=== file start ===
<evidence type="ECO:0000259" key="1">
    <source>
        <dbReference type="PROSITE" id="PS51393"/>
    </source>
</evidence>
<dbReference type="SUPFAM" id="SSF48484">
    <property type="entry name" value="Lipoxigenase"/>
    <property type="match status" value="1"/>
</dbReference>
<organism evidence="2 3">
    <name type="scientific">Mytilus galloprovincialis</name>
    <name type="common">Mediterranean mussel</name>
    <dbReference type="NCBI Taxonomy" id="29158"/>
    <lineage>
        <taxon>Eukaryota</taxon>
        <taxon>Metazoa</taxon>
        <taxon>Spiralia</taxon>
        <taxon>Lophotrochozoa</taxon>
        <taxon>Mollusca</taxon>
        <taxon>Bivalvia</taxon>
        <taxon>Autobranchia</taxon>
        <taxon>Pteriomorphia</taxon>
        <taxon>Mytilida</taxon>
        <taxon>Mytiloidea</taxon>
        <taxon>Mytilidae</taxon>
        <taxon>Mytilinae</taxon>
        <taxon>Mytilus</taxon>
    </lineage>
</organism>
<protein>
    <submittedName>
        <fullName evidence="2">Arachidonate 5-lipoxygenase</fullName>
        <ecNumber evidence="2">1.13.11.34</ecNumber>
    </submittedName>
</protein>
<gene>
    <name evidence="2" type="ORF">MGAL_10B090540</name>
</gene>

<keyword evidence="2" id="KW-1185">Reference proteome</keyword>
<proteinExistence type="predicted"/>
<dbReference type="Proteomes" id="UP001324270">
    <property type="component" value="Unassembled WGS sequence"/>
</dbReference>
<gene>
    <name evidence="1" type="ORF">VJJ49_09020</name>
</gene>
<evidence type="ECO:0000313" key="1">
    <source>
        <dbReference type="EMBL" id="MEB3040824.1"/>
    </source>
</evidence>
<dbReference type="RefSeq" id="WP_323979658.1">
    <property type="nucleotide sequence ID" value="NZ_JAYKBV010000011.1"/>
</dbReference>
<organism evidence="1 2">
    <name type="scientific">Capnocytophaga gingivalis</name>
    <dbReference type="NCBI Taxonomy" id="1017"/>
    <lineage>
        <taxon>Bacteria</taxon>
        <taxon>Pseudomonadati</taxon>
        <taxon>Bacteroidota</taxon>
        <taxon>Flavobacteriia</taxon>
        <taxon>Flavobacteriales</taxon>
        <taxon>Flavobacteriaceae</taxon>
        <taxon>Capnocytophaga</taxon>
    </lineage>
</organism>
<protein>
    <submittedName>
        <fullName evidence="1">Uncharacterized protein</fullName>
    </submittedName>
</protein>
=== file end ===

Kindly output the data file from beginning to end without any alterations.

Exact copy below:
<evidence type="ECO:0000259" key="1">
    <source>
        <dbReference type="PROSITE" id="PS51393"/>
    </source>
</evidence>
<dbReference type="SUPFAM" id="SSF48484">
    <property type="entry name" value="Lipoxigenase"/>
    <property type="match status" value="1"/>
</dbReference>
<organism evidence="2 3">
    <name type="scientific">Mytilus galloprovincialis</name>
    <name type="common">Mediterranean mussel</name>
    <dbReference type="NCBI Taxonomy" id="29158"/>
    <lineage>
        <taxon>Eukaryota</taxon>
        <taxon>Metazoa</taxon>
        <taxon>Spiralia</taxon>
        <taxon>Lophotrochozoa</taxon>
        <taxon>Mollusca</taxon>
        <taxon>Bivalvia</taxon>
        <taxon>Autobranchia</taxon>
        <taxon>Pteriomorphia</taxon>
        <taxon>Mytilida</taxon>
        <taxon>Mytiloidea</taxon>
        <taxon>Mytilidae</taxon>
        <taxon>Mytilinae</taxon>
        <taxon>Mytilus</taxon>
    </lineage>
</organism>
<protein>
    <submittedName>
        <fullName evidence="2">Arachidonate 5-lipoxygenase</fullName>
        <ecNumber evidence="2">1.13.11.34</ecNumber>
    </submittedName>
</protein>
<gene>
    <name evidence="2" type="ORF">MGAL_10B090540</name>
</gene>

<keyword evidence="2" id="KW-1185">Reference proteome</keyword>
<proteinExistence type="predicted"/>
<dbReference type="Proteomes" id="UP001324270">
    <property type="component" value="Unassembled WGS sequence"/>
</dbReference>
<gene>
    <name evidence="1" type="ORF">VJJ49_09020</name>
</gene>
<evidence type="ECO:0000313" key="1">
    <source>
        <dbReference type="EMBL" id="MEB3040824.1"/>
    </source>
</evidence>
<dbReference type="RefSeq" id="WP_323979658.1">
    <property type="nucleotide sequence ID" value="NZ_JAYKBV010000011.1"/>
</dbReference>
<organism evidence="1 2">
    <name type="scientific">Capnocytophaga gingivalis</name>
    <dbReference type="NCBI Taxonomy" id="1017"/>
    <lineage>
        <taxon>Bacteria</taxon>
        <taxon>Pseudomonadati</taxon>
        <taxon>Bacteroidota</taxon>
        <taxon>Flavobacteriia</taxon>
        <taxon>Flavobacteriales</taxon>
        <taxon>Flavobacteriaceae</taxon>
        <taxon>Capnocytophaga</taxon>
    </lineage>
</organism>
<protein>
    <submittedName>
        <fullName evidence="1">Uncharacterized protein</fullName>
    </submittedName>
</protein>